West Bengal and Assam verdict: A study in contrast

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Himanta Biswa Sarma and Sarbananda Sonowal (R) (Image credit: NDTV.com)
Himanta Biswa Sarma and Sarbananda Sonowal (R) (Image credit: NDTV.com)

The message of the recently held elections for Tamil Nadu, Puducherry, Kerala, Assam and West Bengal Assemblies is clear: the communal polarisation card has its limit and is now on some occasions even proving counter-productive; and that in this era of personality-centric politics the authority of a central all-India figure is waning and the regional satraps do matter much.

Even in the tiny Union Territory of Puducherry it was the tussle between the Congress led by V Narayanaswamy versus N Rangaswamy of All India N. R. Congress, who too was earlier associated with the Grand Old Party. It is other thing that today he has joined the National Democratic Alliance simply because of the power tussle between the two.

Barring West Bengal, in the rest four places the elections were concluded on April 6. So, like in West Bengal, where the saffron party performed badly in the last four phases, the graph of the ruling Bharatiya Janata Party has further gone down in all these three states and one Union Territory in the last one month.  The mismanagement in handling corona virus is the most important reason.

Here one need not forgot the rout of the BJP in the five strongest bastions of Ayodhya, Banaras, Mathura, Prayag Raj and Gorakhpur districts in the four-phase rural bodies’ poll in Uttar Pradesh held in the second half of April when the country was in the grip of pandemic. All these places are important religious centres. Not only that, Banaras is the parliamentary constituency of Prime Minister Narendra Modi and Gorakhpur is still considered as the citadel of UP chief minister Yogi Adityanath. He had represented this seat in Lok Sabha for more than two decades.

Yet the saffron party could not win even 20 per cent of seats. If the performance was so humiliating in these places one can only imagine the result in the Jat-land of West Uttar Pradesh and stronghold of Samajwadi Party in central and eastern parts of the state.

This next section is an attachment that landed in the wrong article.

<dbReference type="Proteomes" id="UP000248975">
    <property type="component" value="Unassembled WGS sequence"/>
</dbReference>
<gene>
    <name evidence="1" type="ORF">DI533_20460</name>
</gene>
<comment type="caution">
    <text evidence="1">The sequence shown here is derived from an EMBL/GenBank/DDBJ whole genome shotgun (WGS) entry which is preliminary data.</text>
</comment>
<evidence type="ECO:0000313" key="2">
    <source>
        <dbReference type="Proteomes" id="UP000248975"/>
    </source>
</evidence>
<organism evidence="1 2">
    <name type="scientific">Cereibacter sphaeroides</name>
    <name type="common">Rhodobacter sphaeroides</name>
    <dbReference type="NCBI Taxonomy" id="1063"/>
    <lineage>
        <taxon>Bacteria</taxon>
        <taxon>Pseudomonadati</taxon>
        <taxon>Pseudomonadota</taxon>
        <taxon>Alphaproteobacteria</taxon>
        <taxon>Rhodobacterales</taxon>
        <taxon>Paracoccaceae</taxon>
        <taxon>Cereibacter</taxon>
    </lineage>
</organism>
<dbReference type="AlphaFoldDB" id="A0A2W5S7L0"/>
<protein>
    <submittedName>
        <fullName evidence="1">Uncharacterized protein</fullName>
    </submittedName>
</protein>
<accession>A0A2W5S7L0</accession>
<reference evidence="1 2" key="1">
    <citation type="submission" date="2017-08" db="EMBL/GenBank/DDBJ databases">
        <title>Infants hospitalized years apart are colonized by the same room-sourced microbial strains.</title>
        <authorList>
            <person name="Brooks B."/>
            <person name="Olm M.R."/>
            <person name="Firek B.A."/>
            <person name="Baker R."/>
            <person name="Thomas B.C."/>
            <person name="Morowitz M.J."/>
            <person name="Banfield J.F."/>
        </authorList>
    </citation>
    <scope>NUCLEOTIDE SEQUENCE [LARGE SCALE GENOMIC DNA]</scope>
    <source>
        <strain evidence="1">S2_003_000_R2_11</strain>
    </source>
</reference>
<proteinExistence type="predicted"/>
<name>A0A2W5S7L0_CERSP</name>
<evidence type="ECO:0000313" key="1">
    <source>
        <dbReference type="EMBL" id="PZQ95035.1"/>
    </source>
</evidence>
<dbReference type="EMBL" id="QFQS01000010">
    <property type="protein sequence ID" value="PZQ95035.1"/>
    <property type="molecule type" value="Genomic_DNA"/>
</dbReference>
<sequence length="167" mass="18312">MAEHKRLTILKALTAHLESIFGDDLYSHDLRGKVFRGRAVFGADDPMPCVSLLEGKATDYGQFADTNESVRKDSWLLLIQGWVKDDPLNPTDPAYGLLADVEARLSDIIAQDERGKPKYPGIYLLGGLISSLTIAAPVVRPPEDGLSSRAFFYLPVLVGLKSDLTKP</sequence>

Even the victory of the BJP in Assam should be analysed in proper perspective as the saffron brigade is here busy giving credit to its poll strategy and the leadership of Prime Minister Narendra Modi and home minister Amit Shah.

By this logic one may ask as to why this policy of polarising the society on the communal line did not work in neighbouring West Bengal where too there is a huge Muslim population and the party bigwigs made an intensive campaign—perhaps many times more than Assam.

West Bengal and Assam provide an opportunity to study the contrast. If the BJP could retain power in Assam, it was largely because of the presence of a strong state leadership, especially of Himanta Biswa Sarma, whom the party indirectly projected as the chief ministerial face. The opposition Congress-led Mahajot lacked this advantage.

Similarly, if the BJP failed in West Bengal, it was because it has no regional leader to stand up against Trinamool Congress’ chief ministerial face, Mamata Banerjee.

In Assam the BJP, in the last days, confined itself to the propaganda that if the Mahajot wins it would make Badruddin Ajmal, the leader of All India United Democratic Front, as the chief minister. It is here that the Congress, the main party of the Mahajot, committed a blunder. Had it projected any of its leader as the CM candidate, it would have taken the wind out of the sail of the BJP. Thus, by not doing so the Congress let the field wide open for the saffron brigade to spread its message. Otherwise, the BJP would not have succeeded in wooing away such a large number of Hindu votes towards its side.

The truth is that when the BJP bigwigs started landing in Assam, they were much more jittery than in West Bengal, where they party was more confident. This was the one reason why the party did not utter a word on the Citizenship Amendment Act whereas in West Bengal it gave top priority to the CAA.

Besides, after the death of three-time chief minister Tarun Gogoi due to corona virus on November 23 last, there was no cementing personality left in the party.

The truth is that had the Congress fought Assam in a better way it would have done much better. But it relied only on a handful of visits by Rahul Gandhi or even for that matter Priyanka Gandhi, who once during the campaign, even mixed up with tribal women.

The Congress will have to realise that it is not Narendra Modi or Amit Shah, who ensured victory there. In fact, it was due to the presence of Himanta Biswa Sarma and chief minister Sarbananda Sonowal. Modi and Shah could not ensure victory for the party anywhere, even in West Bengal, where the ground situation was somewhat similar to Assam.

Soroor Ahmed is a senior journalist based in Patna. The views expressed are personal.

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